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Configuring Caching and Optimizations

While MemberMouse is compatible with all types of caching, it will require its files and core pages to be excluded from caching and other optimizations. This allows MemberMouse to reliably provide uniquely dynamic content to each individual visiting your site and maintain proper scripting functionality. If caching is not configured correctly, various unpredictable problems can arise, including data showing to the wrong members, login issues, email problems, payment problems, and more.

Get Started – What Caching Do You Use?

Caching and optimization can be controlled in various locations, depending on the kind of hosting used and the tools you use. You will want to carefully verify what you may be using so you can learn the proper steps to configure and maintain them.

Common caching and optimizing tools:

  • Often, hosts will offer different options for server caching. 
  • You may be using caching plugins. 
  • You may be using optimization plugins. 
  • DNS-based caching like Cloudflare can store files offsite or deliver them via unique optimization.
  • CDNs can store file data offsite

Less commonly, caching can be left over from past plugins or hosts. Regularly check your MU plugin folder, your wp-config and htaccess files, and your plugins folder. There, you may find that past plugins or hosts have added things that need to be manually removed or adjusted.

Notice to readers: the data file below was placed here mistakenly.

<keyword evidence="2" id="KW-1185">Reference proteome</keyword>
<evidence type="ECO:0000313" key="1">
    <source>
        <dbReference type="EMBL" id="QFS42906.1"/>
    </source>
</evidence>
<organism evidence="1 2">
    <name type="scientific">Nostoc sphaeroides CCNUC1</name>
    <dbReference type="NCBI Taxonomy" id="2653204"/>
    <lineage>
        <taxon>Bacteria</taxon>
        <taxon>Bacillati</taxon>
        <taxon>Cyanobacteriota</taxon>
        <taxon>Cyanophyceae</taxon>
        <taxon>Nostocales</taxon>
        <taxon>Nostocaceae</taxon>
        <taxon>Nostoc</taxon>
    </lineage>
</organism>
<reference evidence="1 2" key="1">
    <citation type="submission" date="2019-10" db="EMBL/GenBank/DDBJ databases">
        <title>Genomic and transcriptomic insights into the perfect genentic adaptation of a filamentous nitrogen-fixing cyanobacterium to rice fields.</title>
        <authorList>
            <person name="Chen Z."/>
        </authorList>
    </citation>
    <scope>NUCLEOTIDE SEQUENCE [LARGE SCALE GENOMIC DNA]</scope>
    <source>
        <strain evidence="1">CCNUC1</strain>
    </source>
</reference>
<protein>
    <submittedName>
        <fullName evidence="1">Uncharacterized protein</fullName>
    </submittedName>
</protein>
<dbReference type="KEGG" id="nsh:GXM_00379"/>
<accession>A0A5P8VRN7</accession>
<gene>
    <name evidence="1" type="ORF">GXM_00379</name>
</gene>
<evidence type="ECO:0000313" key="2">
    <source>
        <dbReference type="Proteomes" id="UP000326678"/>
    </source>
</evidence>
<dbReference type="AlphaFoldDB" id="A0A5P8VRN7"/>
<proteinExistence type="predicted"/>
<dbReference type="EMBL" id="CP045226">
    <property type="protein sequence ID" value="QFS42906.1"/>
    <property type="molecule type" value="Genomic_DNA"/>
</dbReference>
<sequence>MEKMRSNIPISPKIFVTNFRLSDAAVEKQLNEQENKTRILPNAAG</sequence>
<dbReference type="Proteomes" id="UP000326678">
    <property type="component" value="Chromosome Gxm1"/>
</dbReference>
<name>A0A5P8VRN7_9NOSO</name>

Once you know what kind of caching you have, you must adjust it to work with your dynamic site. This guide will help you adjust your caching tools so MemberMouse functions properly.

But isn't it important to have your entire site cached?

It is important to cache a website to enhance its speed and reduce the load on the server. Caching allows files and data to be stored and served repeatedly without loading them from the server. This is necessary for static elements; however, dynamic aspects such as forums, memberships, logins, checkouts, and personal data need exclusions from optimizations to function uniquely without relation to anything else. Therefore, it is crucial to configure caching correctly to ensure it benefits the website.